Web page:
Omicron investments, but were instead made with money obtained from other investors in what is commonly referred to as a "Ponzi scheme". As of March 31, 2009, Respondent's activities had drawn the balances to account number 985684151, account number 985683802, account number 985683781 and account number 773237185 (and the three associated savings accounts) to zero and the balance of account number 733236559 to $44.42. At no time after receiving the funds from the investors did Respondent invest in their funds in a secure investment opportunity from which any of the investors benefitted. To date, Respondent owes various investors $1,866,316.31, which represented the difference between the amounts Respondent, had received from the investors and the amounts that have been repaid to one investor.

Prior Discipline

Respondent has no prior discipline.

FINDINGS OF FACT AND CONCLUSIONS OF LAW

In attorney disciplinary proceedings, the Administrator must prove the alleged misconduct by clear and convincing evidence. Supreme Court Rule 753(c) (6); In re Ingersoll, 186 Ill. 2d 163, 168, 710 N.E.2d 390 (1999). It is the responsibility of the Hearing Panel to determine the credibility of the witnesses, weigh conflicting testimony, draw reasonable inferences, and make factual findings based upon all the evidence. In re Timpone, 157 Ill. 2d 178, 196, 623 N.E.2d 300, 308 (1993). In this case, based on the admitted facts, we conclude the Administrator proved, by clear and convincing evidence, Respondent engaged in all of the alleged misconduct.

Specifically, we find Respondent engaged in the following misconduct:

  1. breach of fiduciary duty;

  2. engaging in conduct involving dishonesty, fraud, deceit or misrepresentation, in violation of Rule 8.4(a) (4) of the Illinois Rules of Professional Conduct;

PAGE 5:

  1. engaging in conduct which tends to defeat the administration of justice or bring the courts or the legal profession into disrepute, in violation of Supreme Court Rule 770.

RECOMMENDATION

The purpose of the disciplinary system is to protect the public, maintain the integrity of the legal system and safeguard the administration of justice. In re Howard, 188 Ill. 2d 423, 434, 721 N.E.2d 1126 (1999). We should not recommend a sanction which will benefit neither the public nor the legal profession. In re Leonard, 64 Ill. 2d 398, 406, 356 N.E.2d 62 (1976). In determining the proper sanction, we consider the proven misconduct along with any aggravating and mitigating factors. In re Witt, 145 Ill. 2d 380, 298, 583 N.E.2d 526 (1991).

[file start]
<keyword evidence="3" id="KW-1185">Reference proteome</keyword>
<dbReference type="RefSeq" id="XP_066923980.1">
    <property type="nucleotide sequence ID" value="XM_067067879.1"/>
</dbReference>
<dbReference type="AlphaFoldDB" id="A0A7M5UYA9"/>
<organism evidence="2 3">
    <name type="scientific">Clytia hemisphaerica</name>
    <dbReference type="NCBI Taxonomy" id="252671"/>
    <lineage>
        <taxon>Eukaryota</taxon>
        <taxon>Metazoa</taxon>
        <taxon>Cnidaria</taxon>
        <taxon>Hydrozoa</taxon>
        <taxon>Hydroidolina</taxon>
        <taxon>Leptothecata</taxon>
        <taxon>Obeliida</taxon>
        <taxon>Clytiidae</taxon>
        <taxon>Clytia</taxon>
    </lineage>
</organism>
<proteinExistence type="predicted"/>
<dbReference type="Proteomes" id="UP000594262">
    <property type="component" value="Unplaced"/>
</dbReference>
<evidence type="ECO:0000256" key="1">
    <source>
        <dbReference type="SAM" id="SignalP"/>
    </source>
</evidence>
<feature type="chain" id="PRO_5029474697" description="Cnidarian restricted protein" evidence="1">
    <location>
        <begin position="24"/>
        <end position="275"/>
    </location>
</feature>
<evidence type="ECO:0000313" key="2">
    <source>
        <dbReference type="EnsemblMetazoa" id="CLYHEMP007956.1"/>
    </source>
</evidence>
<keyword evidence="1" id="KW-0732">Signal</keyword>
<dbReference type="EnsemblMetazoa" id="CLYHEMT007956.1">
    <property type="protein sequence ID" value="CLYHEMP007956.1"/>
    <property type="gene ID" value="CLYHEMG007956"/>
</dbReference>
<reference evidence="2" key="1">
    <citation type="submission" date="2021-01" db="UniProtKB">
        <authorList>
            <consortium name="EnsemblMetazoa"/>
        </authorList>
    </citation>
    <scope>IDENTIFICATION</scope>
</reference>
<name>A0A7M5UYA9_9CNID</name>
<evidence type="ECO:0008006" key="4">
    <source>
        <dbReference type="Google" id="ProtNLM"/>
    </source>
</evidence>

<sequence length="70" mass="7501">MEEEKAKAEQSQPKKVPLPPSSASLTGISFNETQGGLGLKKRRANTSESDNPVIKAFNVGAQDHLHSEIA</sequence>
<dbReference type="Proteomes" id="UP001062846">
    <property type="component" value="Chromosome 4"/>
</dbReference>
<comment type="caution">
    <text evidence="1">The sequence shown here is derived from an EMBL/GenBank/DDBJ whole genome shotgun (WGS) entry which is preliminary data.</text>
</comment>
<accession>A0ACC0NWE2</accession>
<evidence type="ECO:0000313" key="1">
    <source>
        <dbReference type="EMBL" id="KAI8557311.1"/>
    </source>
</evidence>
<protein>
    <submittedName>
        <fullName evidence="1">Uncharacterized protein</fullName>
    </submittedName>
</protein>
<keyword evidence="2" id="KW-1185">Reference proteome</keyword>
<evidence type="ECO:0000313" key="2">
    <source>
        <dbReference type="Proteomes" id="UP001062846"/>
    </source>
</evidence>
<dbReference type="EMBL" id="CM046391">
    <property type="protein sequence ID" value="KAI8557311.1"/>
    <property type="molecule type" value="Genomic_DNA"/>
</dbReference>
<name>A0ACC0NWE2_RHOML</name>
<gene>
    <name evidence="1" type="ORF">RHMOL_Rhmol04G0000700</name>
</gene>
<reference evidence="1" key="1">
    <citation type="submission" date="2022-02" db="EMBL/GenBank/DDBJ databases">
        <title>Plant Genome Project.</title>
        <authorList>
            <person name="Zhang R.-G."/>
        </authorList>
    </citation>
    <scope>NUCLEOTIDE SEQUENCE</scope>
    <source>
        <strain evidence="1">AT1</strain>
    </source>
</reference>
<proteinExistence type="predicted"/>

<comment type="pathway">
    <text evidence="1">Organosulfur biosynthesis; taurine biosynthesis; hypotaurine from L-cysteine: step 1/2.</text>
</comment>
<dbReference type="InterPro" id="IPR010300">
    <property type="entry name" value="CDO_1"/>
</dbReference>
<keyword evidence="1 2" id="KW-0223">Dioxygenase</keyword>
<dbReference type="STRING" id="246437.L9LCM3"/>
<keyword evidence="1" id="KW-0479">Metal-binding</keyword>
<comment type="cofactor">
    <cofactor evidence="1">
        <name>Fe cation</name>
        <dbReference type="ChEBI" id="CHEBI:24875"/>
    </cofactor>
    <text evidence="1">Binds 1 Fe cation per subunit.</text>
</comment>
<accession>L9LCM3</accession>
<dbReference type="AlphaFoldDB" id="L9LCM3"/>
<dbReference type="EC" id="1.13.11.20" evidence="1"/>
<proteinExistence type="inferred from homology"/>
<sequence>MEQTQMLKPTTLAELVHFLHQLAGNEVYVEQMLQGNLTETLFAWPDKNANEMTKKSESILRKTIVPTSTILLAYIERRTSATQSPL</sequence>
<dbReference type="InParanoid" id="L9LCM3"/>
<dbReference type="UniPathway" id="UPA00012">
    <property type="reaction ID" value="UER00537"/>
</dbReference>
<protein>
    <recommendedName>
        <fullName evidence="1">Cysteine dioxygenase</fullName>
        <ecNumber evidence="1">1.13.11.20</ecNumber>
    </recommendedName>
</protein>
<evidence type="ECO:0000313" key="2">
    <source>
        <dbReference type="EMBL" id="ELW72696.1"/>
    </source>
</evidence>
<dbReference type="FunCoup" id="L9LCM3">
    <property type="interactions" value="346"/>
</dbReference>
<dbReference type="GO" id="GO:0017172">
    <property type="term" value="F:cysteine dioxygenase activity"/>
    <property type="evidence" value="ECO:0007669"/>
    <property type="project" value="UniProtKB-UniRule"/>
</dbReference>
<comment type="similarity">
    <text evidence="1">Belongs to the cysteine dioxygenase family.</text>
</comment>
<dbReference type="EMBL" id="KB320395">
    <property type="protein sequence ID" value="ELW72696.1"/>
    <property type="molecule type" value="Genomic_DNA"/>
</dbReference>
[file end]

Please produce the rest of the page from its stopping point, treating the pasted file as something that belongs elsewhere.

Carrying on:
The Administrator recommends that Respondent be disbarred. In support of his recommendation, the Administrator offered the following cases: In re Hopkinson, 07 CH 132, M.R. 22445 (Sept. 16, 2008) ( From 1998 through 2007, the attorney made false statements to investors, collecting over $4 million and using funds for professional and personal purposes. The attorney's name was stricken from the roll of attorneys); In re Minneman, 98 SH 38, M.R. 17352 (Mar. 22, 2001) (Attorney disbarred as a result of federal conviction to commit income tax fraud); and In re Foos, 94 CH 521, M. R. 10390 (Sept. 1994) (From 1988 through 1993, the attorney received approximately $8 million from individuals or entities based on his assurances that he would invest those funds. The attorney used at least $2 million of the investors' funds for his own purposes. The attorney requested that his name be stricken from the Master Roll of Attorneys.)

While every case is unique, in addition to the precedent offered by the Administrator, we find the following cases instructive in determining the proper recommendation for a sanction:

In In re Conner, 2008 CH 119, M.R. 24471 (May 18, 2011), the attorney was found guilty of converting client funds and submitting false information to the Administrator. The

PAGE 6:

Hearing Board found that the attorney intentionally converted $138,000 from numerous clients and submitted falsified bank statements to the Administrator. In affirming the Hearing Board's recommendation, the Review Board stated that disbarment was appropriate because of the attorney's lengthy pattern of intentional and dishonest conversion, his fraudulent attempts to deceive the Administrator and the harm he caused to his clients. The Supreme Court ordered that the attorney be disbarred.

The attorney in In re Vavrik, 117 Ill. 2d 408, 512 N.E.2d 1226 (1987) was convicted of grand theft, first degree. Over a six month period, the attorney embezzled $53,000 from his employer. The Supreme Court stated that the attorney's conduct indicated a disregard for personal integrity and honesty. Further, the Court stated:

his misconduct, while not in his professional capacity, strikes at the very heart of an attorney's duties of trust and loyalty. In order to protect the public and maintain the integrity of the legal profession, we therefore conclude that respondent be disbarred from the practice of law.

Along with the above stated case law and proven misconduct, we consider factors of mitigation and aggravation. In mitigation, Respondent has no prior discipline. In aggravation, we consider the financial harm that Respondent caused his clients.

Based on the proven and egregious misconduct, precedent and factors of mitigation and aggravation, we recommend that Respondent be disbarred.

Date Entered: October 19, 2011

Mark L. Karasik, Chair, Jessica A. O'Brien, and Steven J. Casey, Hearing Panel Members.